• Thanks, everyone, for weighing in. Yes, I believe the professor meant “no later than.” But as I asked in my post, why didn’t he write that?

    I have worked with hundreds of writers across many industries, yet I have never seen that abbreviation before. I am perplexed that the professor would assume my daughter would recognize it.

    Lilli, you asked about LMK. Only use it if you want to confuse people. I have to admit that it does appear in the “Texting Dictionary of Acronyms,” but that doesn’t mean people will recognize it.

    Shelley, I don’t know how many people know OMW. I would save it for messages to your nephew.

    I love “nice legs tanned” and Netherlands Time. Newfoundland and Labrador Time is also an excellent guess. Sorry–it does not appear in “The Canadian Press Caps and Spelling” book.

    Marie, interesting analysis! In the professor’s defense, let me suggest that he was allowing extra time in case an earlier audition took longer than expected.

    Lisa Marie, how right you are about knowing one’s audience. We would have been quite surprised if the professor had cited a Bible verse.

    Jamie and Liz, thank you for mentioning the military connection. I just looked at several sites that list military abbreviations, and it appeared on each one of them.

    Everyone, thanks for stopping by and sharing your ideas.


  • Dear Lynn, I discover your site today and I cannot stop reading it.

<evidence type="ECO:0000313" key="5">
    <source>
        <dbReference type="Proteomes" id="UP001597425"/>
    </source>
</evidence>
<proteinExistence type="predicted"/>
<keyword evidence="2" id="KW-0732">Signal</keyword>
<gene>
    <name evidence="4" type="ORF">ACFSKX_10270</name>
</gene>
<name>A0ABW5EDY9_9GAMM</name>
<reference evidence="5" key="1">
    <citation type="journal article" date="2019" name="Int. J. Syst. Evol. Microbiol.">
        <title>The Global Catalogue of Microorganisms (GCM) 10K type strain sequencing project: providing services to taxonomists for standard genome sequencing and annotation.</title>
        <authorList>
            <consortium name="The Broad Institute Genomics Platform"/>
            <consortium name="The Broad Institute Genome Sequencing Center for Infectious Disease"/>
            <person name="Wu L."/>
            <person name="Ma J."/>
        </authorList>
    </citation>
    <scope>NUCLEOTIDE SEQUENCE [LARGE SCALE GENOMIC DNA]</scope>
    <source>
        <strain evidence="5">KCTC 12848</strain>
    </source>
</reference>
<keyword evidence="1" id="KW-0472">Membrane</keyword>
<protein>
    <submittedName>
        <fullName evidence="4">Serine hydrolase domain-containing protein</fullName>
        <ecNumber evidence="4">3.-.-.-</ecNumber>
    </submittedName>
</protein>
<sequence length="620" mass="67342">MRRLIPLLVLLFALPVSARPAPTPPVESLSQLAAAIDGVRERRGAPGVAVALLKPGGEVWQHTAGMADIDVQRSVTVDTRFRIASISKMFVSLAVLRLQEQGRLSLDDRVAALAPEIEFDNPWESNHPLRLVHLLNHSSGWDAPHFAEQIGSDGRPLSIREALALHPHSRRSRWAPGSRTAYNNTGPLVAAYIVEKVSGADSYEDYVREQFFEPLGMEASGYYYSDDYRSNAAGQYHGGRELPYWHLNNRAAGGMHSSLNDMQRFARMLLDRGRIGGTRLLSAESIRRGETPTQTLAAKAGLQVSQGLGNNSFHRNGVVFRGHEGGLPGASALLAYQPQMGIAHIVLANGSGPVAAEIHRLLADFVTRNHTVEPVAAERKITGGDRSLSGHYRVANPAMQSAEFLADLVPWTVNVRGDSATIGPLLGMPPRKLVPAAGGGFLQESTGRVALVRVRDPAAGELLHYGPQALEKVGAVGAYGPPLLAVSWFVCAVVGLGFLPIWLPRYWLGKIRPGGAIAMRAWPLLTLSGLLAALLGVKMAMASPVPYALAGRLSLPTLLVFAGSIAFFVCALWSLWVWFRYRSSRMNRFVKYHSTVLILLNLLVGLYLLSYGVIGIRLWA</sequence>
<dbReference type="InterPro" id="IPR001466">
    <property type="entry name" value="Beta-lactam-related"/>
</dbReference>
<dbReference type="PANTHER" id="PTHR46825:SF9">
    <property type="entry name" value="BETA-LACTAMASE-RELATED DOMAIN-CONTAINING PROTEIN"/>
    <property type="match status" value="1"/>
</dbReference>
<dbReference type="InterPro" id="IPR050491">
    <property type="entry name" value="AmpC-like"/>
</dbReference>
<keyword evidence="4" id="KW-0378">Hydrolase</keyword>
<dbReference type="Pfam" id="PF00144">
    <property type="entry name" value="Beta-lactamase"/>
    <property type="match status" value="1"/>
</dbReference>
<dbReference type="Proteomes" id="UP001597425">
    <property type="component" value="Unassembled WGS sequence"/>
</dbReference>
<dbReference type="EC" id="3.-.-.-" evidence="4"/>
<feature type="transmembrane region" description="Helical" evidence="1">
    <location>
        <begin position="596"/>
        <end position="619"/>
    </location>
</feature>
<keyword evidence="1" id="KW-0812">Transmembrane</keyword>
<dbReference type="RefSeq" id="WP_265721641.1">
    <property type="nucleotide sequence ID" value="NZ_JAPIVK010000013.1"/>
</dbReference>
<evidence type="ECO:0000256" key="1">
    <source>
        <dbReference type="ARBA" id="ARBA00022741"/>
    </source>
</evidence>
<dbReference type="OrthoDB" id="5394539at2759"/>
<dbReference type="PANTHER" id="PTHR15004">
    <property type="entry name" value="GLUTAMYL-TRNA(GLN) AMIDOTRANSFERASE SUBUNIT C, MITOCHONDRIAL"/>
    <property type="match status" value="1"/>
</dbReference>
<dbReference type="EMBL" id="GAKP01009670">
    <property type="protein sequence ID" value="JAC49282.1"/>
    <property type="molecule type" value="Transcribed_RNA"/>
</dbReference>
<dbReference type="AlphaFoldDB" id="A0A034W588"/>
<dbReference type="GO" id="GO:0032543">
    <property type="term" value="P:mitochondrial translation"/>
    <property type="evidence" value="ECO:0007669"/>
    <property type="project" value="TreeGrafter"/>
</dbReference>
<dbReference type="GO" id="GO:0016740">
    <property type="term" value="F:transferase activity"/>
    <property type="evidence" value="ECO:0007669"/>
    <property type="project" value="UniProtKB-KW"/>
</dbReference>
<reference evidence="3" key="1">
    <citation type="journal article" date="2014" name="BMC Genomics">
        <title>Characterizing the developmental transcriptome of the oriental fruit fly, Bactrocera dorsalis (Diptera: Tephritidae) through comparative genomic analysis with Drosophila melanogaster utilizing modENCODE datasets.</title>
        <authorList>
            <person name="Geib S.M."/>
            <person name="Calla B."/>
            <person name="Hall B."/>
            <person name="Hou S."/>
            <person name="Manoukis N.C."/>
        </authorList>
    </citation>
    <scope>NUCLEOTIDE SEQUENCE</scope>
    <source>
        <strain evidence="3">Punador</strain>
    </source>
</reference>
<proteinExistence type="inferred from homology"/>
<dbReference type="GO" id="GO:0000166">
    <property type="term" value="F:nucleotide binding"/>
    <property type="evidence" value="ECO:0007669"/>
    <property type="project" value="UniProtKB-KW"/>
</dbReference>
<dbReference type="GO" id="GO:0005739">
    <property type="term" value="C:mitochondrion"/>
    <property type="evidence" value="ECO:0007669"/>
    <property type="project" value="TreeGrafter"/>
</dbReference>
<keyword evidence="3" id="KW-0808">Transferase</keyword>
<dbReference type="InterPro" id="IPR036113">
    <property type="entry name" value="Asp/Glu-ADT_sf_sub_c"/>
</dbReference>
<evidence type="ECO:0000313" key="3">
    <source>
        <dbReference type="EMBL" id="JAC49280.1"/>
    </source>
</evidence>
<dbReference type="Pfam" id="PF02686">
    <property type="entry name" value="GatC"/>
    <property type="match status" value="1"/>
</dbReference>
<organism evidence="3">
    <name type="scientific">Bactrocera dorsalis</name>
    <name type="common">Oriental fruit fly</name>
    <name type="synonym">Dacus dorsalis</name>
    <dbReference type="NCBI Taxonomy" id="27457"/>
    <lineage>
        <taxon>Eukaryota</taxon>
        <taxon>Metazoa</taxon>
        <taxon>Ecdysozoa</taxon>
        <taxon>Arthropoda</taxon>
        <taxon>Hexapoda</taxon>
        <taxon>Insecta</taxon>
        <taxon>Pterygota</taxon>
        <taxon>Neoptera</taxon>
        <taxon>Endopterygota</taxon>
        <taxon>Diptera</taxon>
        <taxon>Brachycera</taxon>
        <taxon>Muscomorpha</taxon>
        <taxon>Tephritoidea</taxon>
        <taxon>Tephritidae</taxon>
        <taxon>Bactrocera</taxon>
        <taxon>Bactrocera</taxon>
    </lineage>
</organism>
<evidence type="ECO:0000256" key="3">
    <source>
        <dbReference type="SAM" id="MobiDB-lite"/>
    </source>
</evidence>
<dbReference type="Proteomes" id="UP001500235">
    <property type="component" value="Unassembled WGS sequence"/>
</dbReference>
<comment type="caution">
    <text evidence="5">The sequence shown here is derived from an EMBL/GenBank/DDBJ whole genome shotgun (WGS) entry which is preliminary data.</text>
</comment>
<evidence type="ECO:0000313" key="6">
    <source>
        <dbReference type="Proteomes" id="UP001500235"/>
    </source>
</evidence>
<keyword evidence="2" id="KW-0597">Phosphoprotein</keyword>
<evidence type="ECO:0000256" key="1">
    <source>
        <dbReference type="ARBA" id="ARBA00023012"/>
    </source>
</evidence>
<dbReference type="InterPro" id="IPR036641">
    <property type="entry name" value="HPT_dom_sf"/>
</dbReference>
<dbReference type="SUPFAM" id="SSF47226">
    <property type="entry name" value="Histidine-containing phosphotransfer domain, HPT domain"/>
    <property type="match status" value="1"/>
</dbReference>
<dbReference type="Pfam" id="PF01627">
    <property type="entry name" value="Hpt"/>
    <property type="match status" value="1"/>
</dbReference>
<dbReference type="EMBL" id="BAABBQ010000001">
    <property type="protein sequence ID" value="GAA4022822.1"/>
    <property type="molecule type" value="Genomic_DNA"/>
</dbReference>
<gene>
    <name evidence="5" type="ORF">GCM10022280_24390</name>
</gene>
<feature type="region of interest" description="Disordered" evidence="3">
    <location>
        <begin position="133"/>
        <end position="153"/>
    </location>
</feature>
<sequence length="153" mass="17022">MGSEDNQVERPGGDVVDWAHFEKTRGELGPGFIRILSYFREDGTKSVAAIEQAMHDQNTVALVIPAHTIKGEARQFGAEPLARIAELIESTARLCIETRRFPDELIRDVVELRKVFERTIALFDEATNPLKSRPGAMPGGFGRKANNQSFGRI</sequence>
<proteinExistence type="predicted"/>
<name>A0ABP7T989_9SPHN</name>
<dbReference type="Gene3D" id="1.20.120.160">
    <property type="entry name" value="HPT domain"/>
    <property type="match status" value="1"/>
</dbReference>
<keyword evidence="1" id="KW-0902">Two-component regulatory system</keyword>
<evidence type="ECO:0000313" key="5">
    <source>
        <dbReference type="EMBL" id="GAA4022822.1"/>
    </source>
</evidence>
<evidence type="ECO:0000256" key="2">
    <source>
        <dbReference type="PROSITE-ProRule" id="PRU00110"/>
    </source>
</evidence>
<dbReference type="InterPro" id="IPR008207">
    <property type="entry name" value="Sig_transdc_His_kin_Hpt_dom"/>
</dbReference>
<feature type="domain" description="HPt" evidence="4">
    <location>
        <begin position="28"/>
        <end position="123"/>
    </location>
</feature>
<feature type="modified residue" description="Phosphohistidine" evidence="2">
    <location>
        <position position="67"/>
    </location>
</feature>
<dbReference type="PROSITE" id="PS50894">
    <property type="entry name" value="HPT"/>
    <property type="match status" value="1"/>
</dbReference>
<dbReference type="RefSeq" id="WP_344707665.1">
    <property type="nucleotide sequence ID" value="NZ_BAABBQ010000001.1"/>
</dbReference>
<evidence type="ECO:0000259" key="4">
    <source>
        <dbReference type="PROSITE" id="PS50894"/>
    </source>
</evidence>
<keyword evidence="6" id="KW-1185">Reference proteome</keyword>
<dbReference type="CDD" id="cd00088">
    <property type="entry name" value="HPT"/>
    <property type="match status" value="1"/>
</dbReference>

I am Italian and I am a multilingual administrative assistant. Our clients know my English is quite good but they forget English is not my native language. Few years ago, before one of my trip, I received an e-mail stating: “pls send us ur full name, dob and pob to get ur badge”. Dob and pob sounded like do’s and dont’s but I had to Google them to understand their meaning.

  • From your post and all the comments, I’m seeing it’s best to avoid abbreviations unless you know for sure the person you’re writing to will understand them.

    I’ve had people use abbrevs like ‘OOO’ (Out of Office) and ‘EOD’ (end of day) which made no sense to me until I Googled them. I had a woman email me several times referencing ‘OOTB’ functionality for a new system the company was developing; it stood for ‘out of the box’, meaning the base functionality of the system before client customization. I could not figure out what it meant until I asked her.

  • Elephant, you are correct. It IS best to avoid abbreviations unless you are certain that your readers will understand them.

    OOTB–that is one I had never heard and certainly would not have understood it.


  • I received an email today asking about POC responsible for deliveries..
    I took me a few minutes before realizing it meant POINT OF CONTACT.
    All these acronyms are giving me headaches! 🙂

  • Just received an email that included NLT. The author has many years in both military & federal gov’t. service, so I see plenty of abbreviations from him. Based on the context, it refers to “no later than.”

  • In USP39NF34(United States Pharmacopeia and National Formulary), in the General Chapter , I find NLT and it means “Not Least Than”.

  • Frankly, I find abbreviations rude unless prefaced with the fully articulated phrase first within the primary document. For example: Generalized Anxiety Disorder (GAD). I found your blog due to the use of NLT in a university communication. I thought it was a time zone, so I used Google search. Although many are affiliated with military service in the learning community, most professors, most staff and some students do not share that affiliation.

  • I think context matters? Sure, you can argue that NLT is uncommon in the common vernacular, but if I’m talking to Certified Project Manager, s/he better understand that an NLT date is an initialism for, ‘not/no later than’.

    For the record, an acronym must be pronounceable, e.g. ‘SCUBA’, is an acronym while, ‘WTF’, is an initialism.